Skip to main content

Full text of "Wild & wick'd youth. The nightingale in the east"

See other formats

W^^: & 'Wick'd 


IN Newry town I was bred and bom, 
In Stephen's Green I died with scorn ; 
I served my time to the saddling trade, 
And always was a roving blaile. 

At seventeen, I took a wife, 
I loved her as dear as I loved my life, 
And to maintain her fine and gay, . 
A robbing I went, on the highway. 

But my money it did grow low, 
Qp the highwaay I was forced to go ; 
When I robbed both lords and ladies bright. 
And brought the gold to my hearts's delights 

1 robbed Lord Golding, I do declare. 
Lady Mansfield, in Grovesnor square ; 
I shut the shutters, and bid them good night. 
And went away to my heart's delight 

To Covent Garden I took ray way. 
With my blooming maid to see the play. 
Till Fielding's gang did me pursue. 
And taken 1 was by that cursed crew. 

My' father cries, " I am undone," 
My mother cries for her darling son. 
My wife she tears her golden hair, 
What shall I do, for I'm in despair. 

But when I'm dead, and in my grave, 
A decent funeral let me have ; 
Sis highwaymen to carry me, 
Give them broadswords and liberty. 

Sis blooming girls to bear my pall. 
Give them gloves and ribbons all ; 
"When I'm dead, they'll tell the truth; 
Ho was a wild and wicked youth. 




ON a dark lonely night, on the Crimea's dread store; 
There had been bloodshed and strife on the morning 

before, ■": 

The dead and tlie dying lay bleeding around. 

Some crying for help — thtre's none to be found, 

And God in his mercy, he pity'd their cries. 

And the soldier so cheerful in the morning doth idse. , 

So forward, my lads, may your heart never fail, 

You are cheer'd by the presence of a sweet Nightingale , 

Now God sent this woman to succour the brave, ^■ 
Some thousands she saved, from an untimely grave ; 
Iler eyes beam with pleasure, she's bounteous and good( '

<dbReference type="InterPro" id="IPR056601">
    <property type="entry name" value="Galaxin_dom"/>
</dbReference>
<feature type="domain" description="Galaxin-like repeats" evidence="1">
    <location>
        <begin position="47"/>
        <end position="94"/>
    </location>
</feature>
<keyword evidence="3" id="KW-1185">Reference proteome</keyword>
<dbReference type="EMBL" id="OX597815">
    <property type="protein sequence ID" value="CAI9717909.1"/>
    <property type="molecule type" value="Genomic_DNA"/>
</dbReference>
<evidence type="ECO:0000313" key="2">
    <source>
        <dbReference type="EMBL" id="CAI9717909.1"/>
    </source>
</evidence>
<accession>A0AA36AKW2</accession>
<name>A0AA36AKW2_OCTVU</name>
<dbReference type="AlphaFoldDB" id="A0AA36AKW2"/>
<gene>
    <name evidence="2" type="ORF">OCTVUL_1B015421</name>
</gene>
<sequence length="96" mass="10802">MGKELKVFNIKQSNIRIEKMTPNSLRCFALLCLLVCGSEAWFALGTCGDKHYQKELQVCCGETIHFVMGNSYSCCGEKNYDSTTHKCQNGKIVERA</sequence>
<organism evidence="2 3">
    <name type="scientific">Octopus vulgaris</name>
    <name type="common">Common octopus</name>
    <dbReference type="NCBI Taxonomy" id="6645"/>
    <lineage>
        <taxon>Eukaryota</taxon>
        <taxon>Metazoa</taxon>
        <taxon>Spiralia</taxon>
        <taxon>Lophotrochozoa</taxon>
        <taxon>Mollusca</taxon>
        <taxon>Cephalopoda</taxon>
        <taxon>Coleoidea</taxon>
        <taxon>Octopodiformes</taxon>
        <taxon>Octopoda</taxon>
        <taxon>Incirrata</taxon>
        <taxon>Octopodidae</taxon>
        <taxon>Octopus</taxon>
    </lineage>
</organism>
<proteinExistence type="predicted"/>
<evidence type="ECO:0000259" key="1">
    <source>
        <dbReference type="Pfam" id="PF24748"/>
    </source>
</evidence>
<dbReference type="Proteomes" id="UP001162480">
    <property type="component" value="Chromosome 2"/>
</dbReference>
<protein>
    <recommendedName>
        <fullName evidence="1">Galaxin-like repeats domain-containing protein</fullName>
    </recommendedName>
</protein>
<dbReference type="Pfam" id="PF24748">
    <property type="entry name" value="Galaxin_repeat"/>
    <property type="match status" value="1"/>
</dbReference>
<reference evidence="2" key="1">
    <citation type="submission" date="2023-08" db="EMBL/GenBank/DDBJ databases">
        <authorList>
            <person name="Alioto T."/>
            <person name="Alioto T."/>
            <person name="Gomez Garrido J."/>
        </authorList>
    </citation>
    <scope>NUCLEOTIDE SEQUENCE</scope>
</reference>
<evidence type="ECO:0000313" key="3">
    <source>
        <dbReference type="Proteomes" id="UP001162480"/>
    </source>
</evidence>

The wants of the wounded, are by her understood. 
With fever some brought iu, with life almost gone. 
Some with dismantled limbs, some to fragments are torn. 
But they keep up their spirits, their hearts never fail. 
Now they're cheer'd by the presence of a sweet Nightin* 

Her heart it means good — for no bounty she'll take,. 
She'd lay down her life, for the poor soldier's sake. 
She prays for the dying, she gives peace to the brave. 
She feels that a soldier has a soul to be saved. 
The wounded they love her, as it has been seen, 
She's the solclier's preserver, they call her their queenr 
May God give her strength, and her heart never fail, 
One of Heaven's best gifts, is Miss Nightingale, 

The wives of the wounded, how thankful are they. 
Their lius1)ands are cared for, how happy are they • 
"VVhate'er her country, this gift God has given. 
The soldier's they say she's an angel from Heaven. 
Sing praises to tliis woman, deny it who can! 
And all women was pent for the comfort of man, 
Let's hope no more ;ir;ainst them you'll rail. 
Treat them well, and they'll prove like Miss Nightingale' 

London : Printed at the " Catnach PresB," by W. S. FORTEY, Monmouth Court, Seven Dials. The '■ 
Oldest and Cheapest House in the World for Eal'ads C4_,000 sovtn), Song Books, Children's Books &C-' 



Wild & wick'd youth. The nightingale in the east. 

London : Printed at the "Catnach Press," by 
W.S. Fortey, Monmouth Court, Seven Dials, 
[between 1854 and 1856?] 

Elmer Belt Florence Nightingale Collection 
6191782 CIRC = N 





no. 5